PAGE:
Airbus plays down potential advantage following Boeing 737 crashes
Despite major order, European plane maker has made it clear it has no intention of pushing to gain from the tragedies
The ceremony last week at the Elysee palace in Paris exuded the full pomp of the French state.
Under gilded ceilings dripping with chandeliers, executives of Airbus and the agency that buys planes for China’s airlines signed an order worth $35 billion as French president Emmanuel Macron and his Chinese counterpart, Xi Jinping, looked on.
Normally, such an event would be full of gloating. In commercial aviation - a zero-sum industry with just two global players, Airbus and Boeing - the rivalry is intense and victories are savoured and celebrated, according to Bloomberg. But these aren’t normal times, and the ceremony marking Airbus’ biggest deal in several years was unusually muted. Guillaume Faury, soon to be Airbus’ chief executive, was subdued, calling the huge order “a sign of confidence between us and our Chinese partners”.
Almost all the planes - 290 of the 300 - are in Airbus’ single-aisle A320 family.
Boeing is mired in a painful investigation following two fatal crashes - an Ethiopian Airlines accident this month and the Lion Air crash in October - of its popular new 737 Max 8 jet, which has since been grounded worldwide. The catastrophes, which claimed the lives of everyone on board the two planes, have tested the faith in the US Federal Aviation Administration, which certified the jet, and raised a chorus of criticism about Boeing’s slow response.
The crisis has shifted the playing field in favour of Airbus at a time that it needs a victory. In February, the company cancelled its A380 double-decker after just a dozen years in service. And its sales force, mired in an investigation into allegations of corruption, has suffered the worst start to the year in at least a decade.
Yet Airbus has made it clear it has no intention of taking advantage of the tragedies, and sales staff were told that they shouldn’t mention them in their pitches to customers, according to a person who participated. At the Paris signing, Mr Faury declined to comment on what the Boeing grounding might mean for Airbus. And CEO Tom Enders has stressed that this isn’t the time to go after the wounded rival’s business. “When something like that happens, we’re all one big family,” he said at an industry event on March 15. “Safety is not a competition item.”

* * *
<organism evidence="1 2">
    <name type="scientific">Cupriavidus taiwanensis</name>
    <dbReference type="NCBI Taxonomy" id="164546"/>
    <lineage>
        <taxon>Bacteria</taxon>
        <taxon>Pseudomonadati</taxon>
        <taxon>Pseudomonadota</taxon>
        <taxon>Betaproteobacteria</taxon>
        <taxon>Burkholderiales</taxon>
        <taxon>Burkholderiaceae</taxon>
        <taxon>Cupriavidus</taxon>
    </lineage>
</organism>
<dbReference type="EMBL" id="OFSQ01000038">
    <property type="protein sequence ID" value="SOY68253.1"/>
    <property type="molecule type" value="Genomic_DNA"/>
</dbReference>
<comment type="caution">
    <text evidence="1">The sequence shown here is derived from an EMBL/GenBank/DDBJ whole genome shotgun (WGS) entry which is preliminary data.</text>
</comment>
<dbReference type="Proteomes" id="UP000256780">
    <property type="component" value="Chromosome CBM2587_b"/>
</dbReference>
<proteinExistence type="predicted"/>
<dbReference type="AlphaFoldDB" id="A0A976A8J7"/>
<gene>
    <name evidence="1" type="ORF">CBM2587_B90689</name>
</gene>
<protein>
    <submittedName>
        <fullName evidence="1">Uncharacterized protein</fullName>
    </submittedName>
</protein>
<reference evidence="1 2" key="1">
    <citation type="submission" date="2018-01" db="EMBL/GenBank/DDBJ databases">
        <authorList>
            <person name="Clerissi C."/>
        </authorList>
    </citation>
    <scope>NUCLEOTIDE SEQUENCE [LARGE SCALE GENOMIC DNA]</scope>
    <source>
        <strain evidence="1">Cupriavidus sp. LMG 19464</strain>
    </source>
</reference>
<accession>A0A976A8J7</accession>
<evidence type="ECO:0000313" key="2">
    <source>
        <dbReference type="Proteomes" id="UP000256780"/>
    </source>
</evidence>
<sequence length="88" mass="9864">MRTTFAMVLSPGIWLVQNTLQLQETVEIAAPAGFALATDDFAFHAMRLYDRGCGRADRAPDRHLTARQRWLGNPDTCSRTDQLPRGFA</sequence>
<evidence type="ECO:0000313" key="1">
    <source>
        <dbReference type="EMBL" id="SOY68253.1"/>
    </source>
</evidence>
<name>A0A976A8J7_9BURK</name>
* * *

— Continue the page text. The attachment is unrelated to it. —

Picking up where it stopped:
That makes sense, says Michael Hewson, an analyst at CMC Markets, a brokerage in London. For both manufacturers safety is the bedrock of their business, and without it they would struggle to make sales. “It’s a bad look if you try capitalise on anything like that,” Mr Hewson said. “It’ll come back and bite you.”
Some airlines that had bought the single-aisle Boeing have said they will reconsider or even cancel their orders, creating an opening for Airbus to pick up business. On March 28, flag carrier Garuda Indonesia said it planned to call off deliveries of 49 Max 8s, although it said it would most likely buy other Boeing aircraft. Indonesia’s Lion Air, the owner of the plane involved in the first crash, has also hinted that it will scrap a deal to buy almost 200 Boeing737 Max planes.
Southwest Airlines on Wednesday became the first major US airline to cut its financial outlook for the year after being forced to pull its fleet of 737 Max planes, the world's biggest, out of service, Reuters reported.
United Airlines and Air Canada have also warned of a hit to their business, with the Canadian carrier suspending its 2019 forecasts.
Other companies, however, have expressed confidence in the jet.
Kenya Airways is in discussions with Airbus to acquire an unspecified number of planes from the Toulouse, France-based company, but remains a “happy and loyal customer” of Boeing, according to chief executive Sebastian Mikosz.
Sub-Saharan Africa’s third-largest carrier, which wants to add 50 airliners to its fleet over the next six years to ward off competition from the rest of Africa and the Middle East, is “seriously thinking” about Airbus’s medium-range A220, Mr Mikosz said in the Rwandan capital, Kigali.
“If the producer offers us a good deal on the pricing and their delivery and training conditions, we will adopt,” he said. The long-haul A380, though, was out of the equation as it “never made a dime for anybody”.
Besides the A220, the industry has “very limited alternatives” for narrow-body aircraft other than Boeing’s 737 Max, which was grounded after two deadly crashes in the last five months.